• Webster's Revised Unabridged Dictionary
    • v. t Thirl To bore; to drill or thrill. See Thrill. "That with a spear was thirled his breast bone."
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Century Dictionary and Cyclopedia
    • n thirl A hole; an opening; a place of entrance, as a door or a window.
    • n thirl In coal-mining, a short passage cut for ventilation between two headings; a cross-hole. Also thirling.
    • thirl To pierce; bore; perforate; drill.
    • thirl To produce, as a hole, by piercing, boring, or drilling.
    • thirl Figuratively, to penetrate; pierce, as with some keen emotion; especially, to wound.
    • thirl To cause to vibrate, quiver, or tingle; thrill.
    • thirl To make a hole, as by piercing or boring.
    • thirl To vibrate; quiver; tingle; thrill.
    • thirl In coal-mining, to cut away the last web of coal separating two headings or other workings.
    • thirl To thrall, bind, or subject; especially, to bind or astrict by the terms of a lease or otherwise: as, lands thirled to a particular mill. See thirlage.
    • n thirl In Scots law, a tract of land the tenants of which were bound to bring all their grain to a certain mill: same as sucken.
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Chambers's Twentieth Century Dictionary
    • n Thirl thėrl (prov.) a hole: an opening: a short passage between two headings in a mine
    • v.t Thirl to pierce, wound: cause to quiver
    • v.i Thirl to vibrate, tingle, thrill
    • n Thirl thėrl a form of thrall
    • v.t Thirl to bind or subject
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Webster's Revised Unabridged Dictionary
See Thrill


In literature:

It's a strange thing that the saul of man should be that thirled into his perishable body; but the minister saw that, an' his heart didnae break.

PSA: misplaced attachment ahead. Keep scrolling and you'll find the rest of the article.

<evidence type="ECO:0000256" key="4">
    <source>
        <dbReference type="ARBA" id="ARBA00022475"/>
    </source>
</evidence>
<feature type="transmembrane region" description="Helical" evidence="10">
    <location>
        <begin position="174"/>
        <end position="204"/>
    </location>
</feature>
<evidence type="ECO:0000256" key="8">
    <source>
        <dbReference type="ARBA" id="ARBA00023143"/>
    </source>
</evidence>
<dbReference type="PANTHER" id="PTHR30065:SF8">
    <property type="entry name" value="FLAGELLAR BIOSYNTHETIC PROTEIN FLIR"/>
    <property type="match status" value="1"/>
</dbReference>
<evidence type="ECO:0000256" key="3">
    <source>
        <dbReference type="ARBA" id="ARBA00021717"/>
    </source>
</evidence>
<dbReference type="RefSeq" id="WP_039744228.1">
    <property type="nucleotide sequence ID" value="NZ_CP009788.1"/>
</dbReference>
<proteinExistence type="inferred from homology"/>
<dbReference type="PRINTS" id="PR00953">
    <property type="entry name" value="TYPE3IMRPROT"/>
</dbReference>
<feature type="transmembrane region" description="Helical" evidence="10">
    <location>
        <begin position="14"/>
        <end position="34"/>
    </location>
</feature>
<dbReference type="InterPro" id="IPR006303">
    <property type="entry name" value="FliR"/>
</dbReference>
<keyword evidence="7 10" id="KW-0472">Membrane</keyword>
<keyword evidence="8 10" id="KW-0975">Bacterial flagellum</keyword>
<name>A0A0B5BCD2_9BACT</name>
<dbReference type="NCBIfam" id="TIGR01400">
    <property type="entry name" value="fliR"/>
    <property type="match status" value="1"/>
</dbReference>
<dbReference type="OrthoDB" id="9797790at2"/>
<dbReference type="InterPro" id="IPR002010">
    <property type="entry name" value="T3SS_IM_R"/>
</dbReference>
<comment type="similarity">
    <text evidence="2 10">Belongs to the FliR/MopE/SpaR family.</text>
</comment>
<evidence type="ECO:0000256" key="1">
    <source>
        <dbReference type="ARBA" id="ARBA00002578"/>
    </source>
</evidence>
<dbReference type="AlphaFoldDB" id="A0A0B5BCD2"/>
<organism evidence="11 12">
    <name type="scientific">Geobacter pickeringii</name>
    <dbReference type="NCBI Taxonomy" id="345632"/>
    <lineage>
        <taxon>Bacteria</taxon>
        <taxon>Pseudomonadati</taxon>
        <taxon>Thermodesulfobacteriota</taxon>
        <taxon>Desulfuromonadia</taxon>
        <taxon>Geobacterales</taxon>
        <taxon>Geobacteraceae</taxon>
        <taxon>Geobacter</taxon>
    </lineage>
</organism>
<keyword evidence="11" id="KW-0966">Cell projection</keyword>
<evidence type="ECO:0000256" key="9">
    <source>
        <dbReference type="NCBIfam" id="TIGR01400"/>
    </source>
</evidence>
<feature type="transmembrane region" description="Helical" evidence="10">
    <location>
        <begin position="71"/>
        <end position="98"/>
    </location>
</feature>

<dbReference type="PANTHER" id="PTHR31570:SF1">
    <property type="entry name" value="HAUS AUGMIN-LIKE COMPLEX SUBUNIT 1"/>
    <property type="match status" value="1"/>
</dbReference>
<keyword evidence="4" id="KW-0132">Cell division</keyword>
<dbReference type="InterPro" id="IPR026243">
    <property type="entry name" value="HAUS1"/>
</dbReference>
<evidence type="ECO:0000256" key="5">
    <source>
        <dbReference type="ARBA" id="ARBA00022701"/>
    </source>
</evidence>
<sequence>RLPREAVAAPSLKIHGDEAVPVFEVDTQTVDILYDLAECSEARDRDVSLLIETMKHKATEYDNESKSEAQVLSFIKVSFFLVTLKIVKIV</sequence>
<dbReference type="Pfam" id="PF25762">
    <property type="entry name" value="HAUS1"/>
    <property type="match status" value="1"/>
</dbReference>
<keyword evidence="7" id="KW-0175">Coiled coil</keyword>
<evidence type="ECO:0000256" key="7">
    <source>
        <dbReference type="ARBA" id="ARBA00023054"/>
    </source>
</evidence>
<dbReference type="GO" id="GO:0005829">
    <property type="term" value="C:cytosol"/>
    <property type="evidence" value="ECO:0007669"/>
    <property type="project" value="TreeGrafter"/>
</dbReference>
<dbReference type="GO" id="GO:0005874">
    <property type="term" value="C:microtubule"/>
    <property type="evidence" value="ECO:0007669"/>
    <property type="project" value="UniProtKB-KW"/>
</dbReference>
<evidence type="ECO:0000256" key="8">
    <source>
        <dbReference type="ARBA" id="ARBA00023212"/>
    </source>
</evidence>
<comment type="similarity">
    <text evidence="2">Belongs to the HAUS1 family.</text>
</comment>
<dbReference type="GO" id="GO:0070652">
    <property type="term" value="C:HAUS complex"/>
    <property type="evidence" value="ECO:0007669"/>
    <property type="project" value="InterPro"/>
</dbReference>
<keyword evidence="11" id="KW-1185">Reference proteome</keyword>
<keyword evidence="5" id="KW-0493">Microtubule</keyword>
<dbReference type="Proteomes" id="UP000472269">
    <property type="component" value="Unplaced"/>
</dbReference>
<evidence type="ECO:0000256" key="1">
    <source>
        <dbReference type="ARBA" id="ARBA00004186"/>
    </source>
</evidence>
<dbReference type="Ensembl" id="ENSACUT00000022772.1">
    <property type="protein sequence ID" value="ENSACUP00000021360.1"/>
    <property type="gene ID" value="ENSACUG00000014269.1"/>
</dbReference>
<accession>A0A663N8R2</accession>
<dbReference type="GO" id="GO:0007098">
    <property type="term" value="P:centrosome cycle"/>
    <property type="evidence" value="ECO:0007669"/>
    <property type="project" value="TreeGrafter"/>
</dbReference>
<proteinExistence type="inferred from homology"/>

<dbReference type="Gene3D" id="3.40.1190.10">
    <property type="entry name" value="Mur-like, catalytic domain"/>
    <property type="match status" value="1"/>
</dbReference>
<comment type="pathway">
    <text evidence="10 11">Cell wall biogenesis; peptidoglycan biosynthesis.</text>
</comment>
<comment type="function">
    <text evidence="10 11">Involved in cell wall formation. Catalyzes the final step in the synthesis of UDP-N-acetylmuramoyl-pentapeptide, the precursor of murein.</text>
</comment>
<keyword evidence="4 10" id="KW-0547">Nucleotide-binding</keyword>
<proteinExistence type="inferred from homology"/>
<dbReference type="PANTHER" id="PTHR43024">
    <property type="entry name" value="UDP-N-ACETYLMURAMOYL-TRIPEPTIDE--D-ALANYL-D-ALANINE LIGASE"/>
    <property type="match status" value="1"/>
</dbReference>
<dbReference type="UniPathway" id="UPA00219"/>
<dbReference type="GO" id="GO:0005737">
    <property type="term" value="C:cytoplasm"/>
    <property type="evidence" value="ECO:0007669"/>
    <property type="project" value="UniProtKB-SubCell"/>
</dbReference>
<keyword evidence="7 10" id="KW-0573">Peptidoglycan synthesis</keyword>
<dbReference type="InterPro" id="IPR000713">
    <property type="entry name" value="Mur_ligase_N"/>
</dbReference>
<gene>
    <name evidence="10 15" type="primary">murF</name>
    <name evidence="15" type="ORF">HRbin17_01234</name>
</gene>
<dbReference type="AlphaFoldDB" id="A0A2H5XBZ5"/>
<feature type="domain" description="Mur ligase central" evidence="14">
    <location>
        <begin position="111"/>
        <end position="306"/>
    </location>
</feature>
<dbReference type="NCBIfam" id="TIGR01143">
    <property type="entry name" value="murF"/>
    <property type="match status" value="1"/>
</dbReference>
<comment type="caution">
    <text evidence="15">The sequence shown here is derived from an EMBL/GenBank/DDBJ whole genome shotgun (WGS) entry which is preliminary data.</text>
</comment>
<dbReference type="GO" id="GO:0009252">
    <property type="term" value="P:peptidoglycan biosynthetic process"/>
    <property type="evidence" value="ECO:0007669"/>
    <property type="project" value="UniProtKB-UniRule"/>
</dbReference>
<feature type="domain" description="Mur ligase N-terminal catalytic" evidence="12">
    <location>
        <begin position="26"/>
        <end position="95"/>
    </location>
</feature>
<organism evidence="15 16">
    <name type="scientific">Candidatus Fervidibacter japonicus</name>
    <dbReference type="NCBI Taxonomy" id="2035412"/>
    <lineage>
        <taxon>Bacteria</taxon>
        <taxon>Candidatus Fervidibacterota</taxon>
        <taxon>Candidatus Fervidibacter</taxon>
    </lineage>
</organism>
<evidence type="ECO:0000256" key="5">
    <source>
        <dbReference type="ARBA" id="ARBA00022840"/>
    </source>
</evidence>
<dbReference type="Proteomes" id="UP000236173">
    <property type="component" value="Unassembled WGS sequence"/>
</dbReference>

"The Merry Men and Other Tales and Fables" by Robert Louis Stevenson
He was too much thirled to the Cleuch and tied to his wife's apron.
"The Moon Endureth--Tales and Fancies" by John Buchan
He kens what's wanted, and if he's no thirled to the Elliotts and the Greys, he can vote as he thinks fit.
"Mr. Hogarth's Will" by Catherine Helen Spence
They might be incomers, but they were thirled to Gillesbeg all the same, as I found later on.
"John Splendid" by Neil Munro
Thurlestone takes its name from a 'thirled' or pierced rock, on the shore through which the waves have drilled an arch.
"Devon, Its Moorlands, Streams and Coasts" by Rosalind Northcote
An elbuck dirl will lang play thirl.
"The Proverbs of Scotland" by Alexander Hislop
THIRL'AGE, a form of servitude by which the grain produced on certain lands had to be ground at a certain mill and a certain proportion paid.
"Chambers's Twentieth Century Dictionary (part 4 of 4: S-Z and supplements)" by Various
Though I live on the lands of a Master of Arts, I had nae inkling that I was thirl to hell.
"The Three Perils of Man, Vol. 3 (of 3)" by James Hogg
And then he speaks with sic a taking art, His words they thirle like musick thro' my heart.
"The Gentle Shepherd: A Pastoral Comedy" by Allan Ramsay